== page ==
Heavy rains on June 23 brought historic flooding to West Virginia, claiming at least 24 lives and 100 homes. Search and rescue continued on June 26, where state and federal officials declared disaster areas.
Southern Baptist Disaster Relief (SBDR) leaders and volunteers have been working in the wake of the storm to aid survivors and comfort those facing the loss of family and loved ones. Several state SBDR units were mobilized June 25.
NAMB file photo
The North American Mission Board is deploying a semi-truck, similar to this one used in an earlier response, with bottled water, disinfectant used to treat homes after flooding and other resources needed to support West Virginia flood relief efforts. Flood buckets, filled with basic necessities for immediate flood recovery, are also on board.
“The strength of Southern Baptist Disaster Relief is our people,” said David Melber, vice president of Send Relief for the North American Mission Board (NAMB). “State SBDR leadership, local volunteers and church members, as they always do, were among the first to respond to the needs of the people in West Virginia.”
Sixteen people died in Greenbrier County, at least 15 of them in the town of Rainelle, according to the Associated Press (AP). Greenbrier is the only county where people were believed to still be missing Sunday.
NAMB’s SBDR executive director Mickey Caison reported that the coordination of aid and volunteers began before the rain stopped. Long-term recovery will follow the immediate disaster response, Caison said, noting that the incident command center, feeding and flood recovery operations for the response will be located in the Lewisburg, W.Va., area.
The command center will be staffed by SBDR volunteers from West Virginia, Kentucky and the Southern Baptist Conservatives of Virginia (SBCV). SBDR volunteers are also already responding to flooding in Virginia and Maryland.
NAMB is deploying a semi-truck with bottled water, disinfectant used to treat homes after flooding and other resources needed to support the effort. Flood buckets, filled with basic necessities for immediate flood recovery, are also on board.
The West Virginia Disaster Relief incident command and feeding unit will be housed at First Baptist Church of Fairlea in Ronceverte, W.Va. The American Red Cross has requested two SBDR mobile feeding kitchens be ready for five-day deployments. An SBCV mobile kitchen will be set up at Heritage Baptist Church in Elkview, W.Va. Teams were in route June 25 to set up the mobile kitchens.
Photo by Sam Owens, courtesy Charleston Gazette-Mail
Debris and mud are strewn around Clendenin, W.Va., after flood waters from the massive storm that hit the area on June 23 receded. The flooding killed at least 24 people across the state. Southern Baptist Disaster Relief leaders and volunteers are already mobilized in response to aid survivors.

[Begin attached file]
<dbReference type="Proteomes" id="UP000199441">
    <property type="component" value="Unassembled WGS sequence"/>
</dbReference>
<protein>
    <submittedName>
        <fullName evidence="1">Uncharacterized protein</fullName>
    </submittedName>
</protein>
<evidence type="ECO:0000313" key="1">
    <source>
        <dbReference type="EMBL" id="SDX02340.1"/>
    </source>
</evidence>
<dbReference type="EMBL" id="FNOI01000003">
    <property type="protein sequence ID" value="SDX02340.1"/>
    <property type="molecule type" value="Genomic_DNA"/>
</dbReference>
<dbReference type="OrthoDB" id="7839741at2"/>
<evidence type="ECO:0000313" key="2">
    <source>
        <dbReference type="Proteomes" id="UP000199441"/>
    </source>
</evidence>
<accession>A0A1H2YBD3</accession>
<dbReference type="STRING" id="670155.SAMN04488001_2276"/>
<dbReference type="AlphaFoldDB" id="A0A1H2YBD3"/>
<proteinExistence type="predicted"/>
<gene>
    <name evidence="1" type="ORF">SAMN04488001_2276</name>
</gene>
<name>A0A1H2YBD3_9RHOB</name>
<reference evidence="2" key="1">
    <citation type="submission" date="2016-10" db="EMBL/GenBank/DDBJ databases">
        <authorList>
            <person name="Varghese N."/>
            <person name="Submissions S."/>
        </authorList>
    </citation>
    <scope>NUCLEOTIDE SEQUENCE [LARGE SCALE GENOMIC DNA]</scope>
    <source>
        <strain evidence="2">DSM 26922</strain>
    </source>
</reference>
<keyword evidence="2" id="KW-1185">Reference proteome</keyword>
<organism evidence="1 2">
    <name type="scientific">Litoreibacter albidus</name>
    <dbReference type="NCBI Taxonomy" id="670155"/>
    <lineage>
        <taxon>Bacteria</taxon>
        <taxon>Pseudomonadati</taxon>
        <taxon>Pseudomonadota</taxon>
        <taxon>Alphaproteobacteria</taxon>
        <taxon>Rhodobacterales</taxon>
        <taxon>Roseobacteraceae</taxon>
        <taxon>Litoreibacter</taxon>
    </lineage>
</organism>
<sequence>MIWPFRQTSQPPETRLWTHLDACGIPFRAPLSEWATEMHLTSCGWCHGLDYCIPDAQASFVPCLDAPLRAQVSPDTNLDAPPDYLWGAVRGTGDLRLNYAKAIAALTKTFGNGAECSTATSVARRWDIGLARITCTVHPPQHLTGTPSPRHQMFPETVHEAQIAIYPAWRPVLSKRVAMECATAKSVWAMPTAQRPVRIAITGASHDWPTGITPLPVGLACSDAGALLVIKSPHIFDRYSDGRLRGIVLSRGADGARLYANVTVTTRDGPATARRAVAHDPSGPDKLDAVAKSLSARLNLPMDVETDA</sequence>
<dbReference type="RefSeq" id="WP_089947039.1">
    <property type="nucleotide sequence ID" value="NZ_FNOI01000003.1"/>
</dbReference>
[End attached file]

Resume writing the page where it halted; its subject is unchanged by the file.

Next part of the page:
Caison said he expects flood recovery teams to be in full response by June 27 or June 28, which will include volunteers from Florida, Missouri, South Carolina and North Carolina. Local conditions will call for flexibility.
“Roads destroyed, bridges out, homes burned down, washed off foundations,” Greenbrier County Sheriff Jan Cahill, told AP. “Multiple sections of highway just missing. Pavement just peeled off like a banana. I’ve never seen anything like that.”
The disaster declarations provide people in the affected counties with individual assistance for emergency medical support, housing and a number of other immediate needs.
Sunday the Federal Emergency Management Agency (FEMA) began accepting applications for aid from residents in Kanawha, Greenbrier and Nicholas counties, the three hardest hit areas in Southeast West Virginia, AP reported.
One of the biggest threats to homeowners after a flood is the dangerous mold that starts growing in the home. Southern Baptists have dozens of “mud-out” trailers loaded with pressure washers, disinfectant, buckets, shovels and other equipment needed to treat a home after it has been flooded. Mud, silt, damaged belongings and other debris must be removed along with any sheet rock damaged by the flooding. The process cannot start until flood waters recede and the drying-out process has begun.
Those wishing to donate to SBDR relief can contact the Baptist convention in their state or donations.namb.net/dr-donations. For phone donations, call 866-407-NAMB (6262) or mail checks to NAMB, P.O. Box 116543, Atlanta, GA 30368-6543. Designate checks for “Disaster Relief.”
NAMB coordinates and manages Southern Baptist responses to major disasters through partnerships with 42 state Baptist conventions, most of which have their own state disaster relief ministries.
Southern Baptists have 65,000 trained volunteers – including chaplains – and 1,550 mobile units for feeding, chainsaw, mud-out, command, communication, child care, shower, laundry, water purification, repair/rebuild and power generation. SBDR is one of the three largest mobilizers of trained disaster relief volunteers in the United States, along with the American Red Cross and The Salvation Army.